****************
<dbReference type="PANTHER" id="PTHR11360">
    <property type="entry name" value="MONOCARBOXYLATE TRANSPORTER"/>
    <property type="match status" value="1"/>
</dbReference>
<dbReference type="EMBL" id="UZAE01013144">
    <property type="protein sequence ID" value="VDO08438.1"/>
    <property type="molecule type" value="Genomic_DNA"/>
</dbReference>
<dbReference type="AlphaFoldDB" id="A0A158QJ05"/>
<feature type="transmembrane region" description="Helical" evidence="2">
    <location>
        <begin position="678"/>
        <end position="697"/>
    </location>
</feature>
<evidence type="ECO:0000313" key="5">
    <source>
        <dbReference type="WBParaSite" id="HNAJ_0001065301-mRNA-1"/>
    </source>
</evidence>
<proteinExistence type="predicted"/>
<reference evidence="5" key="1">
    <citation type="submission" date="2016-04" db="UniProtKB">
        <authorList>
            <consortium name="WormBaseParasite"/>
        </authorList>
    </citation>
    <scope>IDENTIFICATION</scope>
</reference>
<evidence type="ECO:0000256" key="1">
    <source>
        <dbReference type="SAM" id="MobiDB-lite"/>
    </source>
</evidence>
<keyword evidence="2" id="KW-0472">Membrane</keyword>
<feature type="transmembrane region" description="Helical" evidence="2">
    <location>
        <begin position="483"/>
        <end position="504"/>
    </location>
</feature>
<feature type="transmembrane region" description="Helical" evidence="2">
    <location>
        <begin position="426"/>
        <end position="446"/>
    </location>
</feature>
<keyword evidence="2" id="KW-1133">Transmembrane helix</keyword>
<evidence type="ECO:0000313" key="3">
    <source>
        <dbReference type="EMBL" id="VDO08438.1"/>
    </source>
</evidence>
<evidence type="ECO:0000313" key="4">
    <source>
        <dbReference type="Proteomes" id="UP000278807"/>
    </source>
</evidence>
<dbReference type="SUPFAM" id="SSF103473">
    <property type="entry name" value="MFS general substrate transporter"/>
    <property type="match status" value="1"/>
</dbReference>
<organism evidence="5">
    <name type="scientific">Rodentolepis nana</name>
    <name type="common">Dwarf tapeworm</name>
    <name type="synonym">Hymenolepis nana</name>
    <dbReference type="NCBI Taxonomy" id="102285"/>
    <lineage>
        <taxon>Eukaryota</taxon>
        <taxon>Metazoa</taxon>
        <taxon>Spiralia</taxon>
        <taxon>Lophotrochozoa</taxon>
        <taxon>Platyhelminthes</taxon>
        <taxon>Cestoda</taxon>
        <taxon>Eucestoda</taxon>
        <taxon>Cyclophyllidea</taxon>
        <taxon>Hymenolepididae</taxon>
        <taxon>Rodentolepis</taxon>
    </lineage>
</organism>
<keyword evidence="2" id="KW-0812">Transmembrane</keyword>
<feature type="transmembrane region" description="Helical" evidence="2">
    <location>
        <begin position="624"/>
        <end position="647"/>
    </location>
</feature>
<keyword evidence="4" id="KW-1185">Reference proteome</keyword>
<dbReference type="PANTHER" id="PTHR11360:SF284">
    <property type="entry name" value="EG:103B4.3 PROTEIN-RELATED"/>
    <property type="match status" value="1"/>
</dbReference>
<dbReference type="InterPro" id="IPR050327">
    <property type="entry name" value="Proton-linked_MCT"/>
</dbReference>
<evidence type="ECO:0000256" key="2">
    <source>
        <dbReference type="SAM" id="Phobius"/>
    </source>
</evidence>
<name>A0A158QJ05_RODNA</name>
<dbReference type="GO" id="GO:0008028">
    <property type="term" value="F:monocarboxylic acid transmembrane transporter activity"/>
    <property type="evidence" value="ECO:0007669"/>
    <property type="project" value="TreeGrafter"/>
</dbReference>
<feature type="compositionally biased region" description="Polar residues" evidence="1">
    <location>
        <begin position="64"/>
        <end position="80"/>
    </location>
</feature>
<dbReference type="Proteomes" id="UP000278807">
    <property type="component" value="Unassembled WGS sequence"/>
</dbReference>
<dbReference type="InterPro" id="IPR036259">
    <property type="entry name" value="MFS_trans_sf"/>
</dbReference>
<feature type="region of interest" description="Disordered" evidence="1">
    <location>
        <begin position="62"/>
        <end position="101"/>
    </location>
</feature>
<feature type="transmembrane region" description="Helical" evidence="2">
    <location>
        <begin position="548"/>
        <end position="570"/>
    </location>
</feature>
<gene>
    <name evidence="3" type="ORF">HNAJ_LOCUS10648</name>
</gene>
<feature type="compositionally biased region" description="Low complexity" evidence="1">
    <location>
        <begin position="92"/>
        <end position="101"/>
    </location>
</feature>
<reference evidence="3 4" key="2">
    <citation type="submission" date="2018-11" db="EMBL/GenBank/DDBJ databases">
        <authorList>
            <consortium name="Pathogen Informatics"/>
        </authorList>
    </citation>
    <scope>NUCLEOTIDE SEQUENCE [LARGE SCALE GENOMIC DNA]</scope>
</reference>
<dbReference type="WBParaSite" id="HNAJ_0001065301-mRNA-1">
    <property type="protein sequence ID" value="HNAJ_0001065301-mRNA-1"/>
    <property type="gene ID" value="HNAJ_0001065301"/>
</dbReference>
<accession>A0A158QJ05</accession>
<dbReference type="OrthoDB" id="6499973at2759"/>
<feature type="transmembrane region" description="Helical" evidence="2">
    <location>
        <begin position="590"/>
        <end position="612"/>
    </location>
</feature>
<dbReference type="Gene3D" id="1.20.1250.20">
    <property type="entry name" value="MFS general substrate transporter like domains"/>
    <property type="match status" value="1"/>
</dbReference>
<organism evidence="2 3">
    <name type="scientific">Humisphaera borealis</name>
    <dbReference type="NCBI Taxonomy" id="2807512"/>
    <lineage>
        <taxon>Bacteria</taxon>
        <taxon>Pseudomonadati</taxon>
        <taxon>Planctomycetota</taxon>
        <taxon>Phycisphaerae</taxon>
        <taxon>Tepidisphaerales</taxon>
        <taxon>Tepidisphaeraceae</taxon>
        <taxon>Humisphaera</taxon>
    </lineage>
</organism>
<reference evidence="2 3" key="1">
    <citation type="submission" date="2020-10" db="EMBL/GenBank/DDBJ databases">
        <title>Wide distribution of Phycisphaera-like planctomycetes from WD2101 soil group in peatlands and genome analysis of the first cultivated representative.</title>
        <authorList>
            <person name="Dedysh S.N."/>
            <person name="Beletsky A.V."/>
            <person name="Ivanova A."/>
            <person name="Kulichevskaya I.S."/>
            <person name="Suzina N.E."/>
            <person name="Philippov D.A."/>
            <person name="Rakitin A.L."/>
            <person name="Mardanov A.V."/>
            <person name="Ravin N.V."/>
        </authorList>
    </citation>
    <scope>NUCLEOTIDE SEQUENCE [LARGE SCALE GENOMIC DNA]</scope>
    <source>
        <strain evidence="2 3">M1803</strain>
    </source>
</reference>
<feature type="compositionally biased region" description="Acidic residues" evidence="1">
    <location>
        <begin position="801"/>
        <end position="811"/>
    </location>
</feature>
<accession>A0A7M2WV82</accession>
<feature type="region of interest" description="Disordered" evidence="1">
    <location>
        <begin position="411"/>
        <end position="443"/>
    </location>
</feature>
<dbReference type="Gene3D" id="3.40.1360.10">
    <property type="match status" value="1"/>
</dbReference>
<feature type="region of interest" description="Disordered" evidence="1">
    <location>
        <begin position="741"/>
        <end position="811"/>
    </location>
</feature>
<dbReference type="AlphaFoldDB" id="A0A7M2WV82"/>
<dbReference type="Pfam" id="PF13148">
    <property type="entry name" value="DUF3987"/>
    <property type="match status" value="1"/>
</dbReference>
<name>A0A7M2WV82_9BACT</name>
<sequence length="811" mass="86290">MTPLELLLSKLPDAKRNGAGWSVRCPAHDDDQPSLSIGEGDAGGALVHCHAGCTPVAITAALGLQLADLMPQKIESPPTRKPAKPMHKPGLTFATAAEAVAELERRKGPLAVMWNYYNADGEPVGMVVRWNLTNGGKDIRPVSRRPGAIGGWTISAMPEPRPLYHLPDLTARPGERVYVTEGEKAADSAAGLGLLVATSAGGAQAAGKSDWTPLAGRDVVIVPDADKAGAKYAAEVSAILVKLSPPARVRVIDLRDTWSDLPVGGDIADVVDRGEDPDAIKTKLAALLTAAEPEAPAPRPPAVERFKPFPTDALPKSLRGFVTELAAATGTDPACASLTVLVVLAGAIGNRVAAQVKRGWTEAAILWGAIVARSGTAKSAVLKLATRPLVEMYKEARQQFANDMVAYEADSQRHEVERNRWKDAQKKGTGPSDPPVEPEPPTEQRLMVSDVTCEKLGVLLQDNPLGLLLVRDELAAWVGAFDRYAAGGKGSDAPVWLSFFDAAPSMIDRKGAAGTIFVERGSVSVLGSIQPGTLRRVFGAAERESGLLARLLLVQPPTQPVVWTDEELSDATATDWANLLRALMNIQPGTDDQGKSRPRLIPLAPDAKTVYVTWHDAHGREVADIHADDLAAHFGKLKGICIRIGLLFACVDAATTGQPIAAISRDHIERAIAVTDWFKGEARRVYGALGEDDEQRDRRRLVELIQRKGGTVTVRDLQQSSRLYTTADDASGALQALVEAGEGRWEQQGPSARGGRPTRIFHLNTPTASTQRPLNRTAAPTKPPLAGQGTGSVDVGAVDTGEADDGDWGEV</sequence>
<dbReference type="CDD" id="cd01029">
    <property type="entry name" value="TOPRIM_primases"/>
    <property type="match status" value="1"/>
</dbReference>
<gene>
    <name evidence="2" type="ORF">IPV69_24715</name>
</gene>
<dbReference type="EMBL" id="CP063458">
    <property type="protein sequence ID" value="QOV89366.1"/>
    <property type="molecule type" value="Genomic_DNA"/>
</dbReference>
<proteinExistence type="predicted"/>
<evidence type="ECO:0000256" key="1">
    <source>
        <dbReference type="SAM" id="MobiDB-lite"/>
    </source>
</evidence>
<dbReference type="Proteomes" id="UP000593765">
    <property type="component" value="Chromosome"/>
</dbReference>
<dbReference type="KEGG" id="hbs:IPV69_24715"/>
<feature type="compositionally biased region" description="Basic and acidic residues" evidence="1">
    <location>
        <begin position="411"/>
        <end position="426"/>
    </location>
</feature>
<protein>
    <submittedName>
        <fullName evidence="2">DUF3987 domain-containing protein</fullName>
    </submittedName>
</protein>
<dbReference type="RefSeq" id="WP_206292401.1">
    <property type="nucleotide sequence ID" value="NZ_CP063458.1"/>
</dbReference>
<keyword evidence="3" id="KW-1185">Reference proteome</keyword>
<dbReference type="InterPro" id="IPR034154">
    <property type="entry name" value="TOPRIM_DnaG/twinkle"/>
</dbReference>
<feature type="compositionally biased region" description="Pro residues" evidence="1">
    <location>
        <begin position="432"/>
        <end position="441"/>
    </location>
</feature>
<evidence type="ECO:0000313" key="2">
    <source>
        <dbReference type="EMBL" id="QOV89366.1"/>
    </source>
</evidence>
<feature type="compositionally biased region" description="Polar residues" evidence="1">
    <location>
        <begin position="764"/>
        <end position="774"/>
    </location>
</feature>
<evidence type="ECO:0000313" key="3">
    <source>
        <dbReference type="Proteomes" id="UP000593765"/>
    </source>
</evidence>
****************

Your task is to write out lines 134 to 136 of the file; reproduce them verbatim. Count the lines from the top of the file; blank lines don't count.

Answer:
<feature type="compositionally biased region" description="Low complexity" evidence="1">
    <location>
        <begin position="92"/>